Simon Usborne: 'My hope is that residual fitness will see me through the ride and up the 4,000m of serious climbing'

Cyclo-therapy
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The Independent Online

So, I'm told there are a couple of semi-important football matches taking place today. And a game involving ladies who are good at tennis. But we're not that interested, are we? The World Cup and Wimbledon may be their respective sport's grandest contests, but for real heroism, grit and – let's face it – controversy, we must turn to the Tour de France, which starts today in Rotterdam.

I'm fascinated by professional cycling but know relatively little about the three-week Tour, arguably the most physically demanding of all athletic events. So while I can't offer predictions or insights into team tactics (I'll leave that to our sports desk) I can watch in awe and, for one day at least, pedal in the tyre tracks of the greats.

The Etape du Tour, as any keen-ish road cyclist will know, is a giant sportive commonly known as the amateur stage of the Tour de France. Every July, usually when the pros have a rest day, as many as 10,000 riders of varying abilities assemble for the same mountain stage that Armstrong & Co will tackle a few days earlier or later.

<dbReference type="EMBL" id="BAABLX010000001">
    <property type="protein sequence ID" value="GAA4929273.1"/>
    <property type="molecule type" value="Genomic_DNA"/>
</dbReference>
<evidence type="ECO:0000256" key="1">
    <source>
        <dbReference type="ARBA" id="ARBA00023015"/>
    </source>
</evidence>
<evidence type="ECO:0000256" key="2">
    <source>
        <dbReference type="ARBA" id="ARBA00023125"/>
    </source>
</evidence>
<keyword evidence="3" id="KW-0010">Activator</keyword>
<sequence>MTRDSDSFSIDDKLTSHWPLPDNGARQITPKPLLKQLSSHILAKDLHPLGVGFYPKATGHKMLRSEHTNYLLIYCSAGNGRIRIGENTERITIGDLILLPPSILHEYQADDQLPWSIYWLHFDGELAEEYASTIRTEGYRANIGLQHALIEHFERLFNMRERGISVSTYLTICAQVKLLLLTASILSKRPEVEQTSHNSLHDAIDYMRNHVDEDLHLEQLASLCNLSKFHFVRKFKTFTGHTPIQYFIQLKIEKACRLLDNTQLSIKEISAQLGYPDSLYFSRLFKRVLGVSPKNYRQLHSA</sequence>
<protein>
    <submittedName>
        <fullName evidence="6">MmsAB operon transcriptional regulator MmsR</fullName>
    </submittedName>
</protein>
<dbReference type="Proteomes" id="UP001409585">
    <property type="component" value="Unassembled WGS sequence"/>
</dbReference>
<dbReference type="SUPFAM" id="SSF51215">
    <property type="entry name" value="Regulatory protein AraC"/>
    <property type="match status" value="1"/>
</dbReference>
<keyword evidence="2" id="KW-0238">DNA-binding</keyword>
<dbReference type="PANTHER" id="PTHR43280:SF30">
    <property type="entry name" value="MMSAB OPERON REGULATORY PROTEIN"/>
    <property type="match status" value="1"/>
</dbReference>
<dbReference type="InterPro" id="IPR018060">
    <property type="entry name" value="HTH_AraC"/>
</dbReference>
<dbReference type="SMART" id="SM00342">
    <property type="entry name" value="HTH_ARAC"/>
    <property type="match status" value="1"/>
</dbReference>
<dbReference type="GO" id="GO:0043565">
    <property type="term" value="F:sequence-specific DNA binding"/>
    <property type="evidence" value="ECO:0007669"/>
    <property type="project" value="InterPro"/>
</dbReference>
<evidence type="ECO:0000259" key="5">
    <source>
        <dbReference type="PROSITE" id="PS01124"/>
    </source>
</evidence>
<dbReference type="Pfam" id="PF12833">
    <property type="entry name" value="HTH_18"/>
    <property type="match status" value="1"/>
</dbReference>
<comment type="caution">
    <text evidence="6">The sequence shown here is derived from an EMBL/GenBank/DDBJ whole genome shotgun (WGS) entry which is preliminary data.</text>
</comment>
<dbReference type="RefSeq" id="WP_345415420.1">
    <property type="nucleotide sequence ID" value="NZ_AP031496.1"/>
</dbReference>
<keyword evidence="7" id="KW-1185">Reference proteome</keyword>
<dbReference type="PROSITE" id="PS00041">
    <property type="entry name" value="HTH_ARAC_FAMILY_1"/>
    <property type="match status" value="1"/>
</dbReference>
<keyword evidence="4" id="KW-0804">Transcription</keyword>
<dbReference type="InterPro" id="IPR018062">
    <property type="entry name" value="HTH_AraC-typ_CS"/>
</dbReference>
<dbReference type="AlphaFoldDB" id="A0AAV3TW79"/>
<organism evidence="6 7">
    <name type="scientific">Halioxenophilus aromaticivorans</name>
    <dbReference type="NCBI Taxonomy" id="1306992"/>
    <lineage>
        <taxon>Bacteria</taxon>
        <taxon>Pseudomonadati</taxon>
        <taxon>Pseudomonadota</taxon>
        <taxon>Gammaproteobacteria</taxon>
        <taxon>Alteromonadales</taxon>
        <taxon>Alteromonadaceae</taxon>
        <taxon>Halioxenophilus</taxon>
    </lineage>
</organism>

Last year's Etape took in Mont Ventoux, one of the most fearsome climbs in the sport. This year, I'll be back in France, tagging along with a contingent of amateurs from Sky, as the Tour celebrates 100 years of mountain stages with a daunting 112-mile route in the Pyrenees that finishes at the summit of the cloud-scraping Col du Tourmalet.

This year's ride will be an experiment of sorts. As I reported from a field last week, I've been off the bike for days after pushing my knees to their limits during the 1,000-mile Ride Across Britain, an epic, nine-day slog from John O'Groats to Land's End that tested the will and bodies of all 600 participants. I made it – just – but the injuries I picked up mean that, on the start line in the Pyrenees, I'll barely have turned a pedal since I reached Land's End.

My hope is that residual fitness will see me through the ride, and up the 4,000m-plus of serious climbing involved (so, about half an Everest in a day). Will my knees hold out? Will the saddle sore that dogged my end-to-end effort blow up again? I'll be sure to let you know. In the meantime, I'm off to watch the footie – from a sofa.

s.usborne@independent.co.uk

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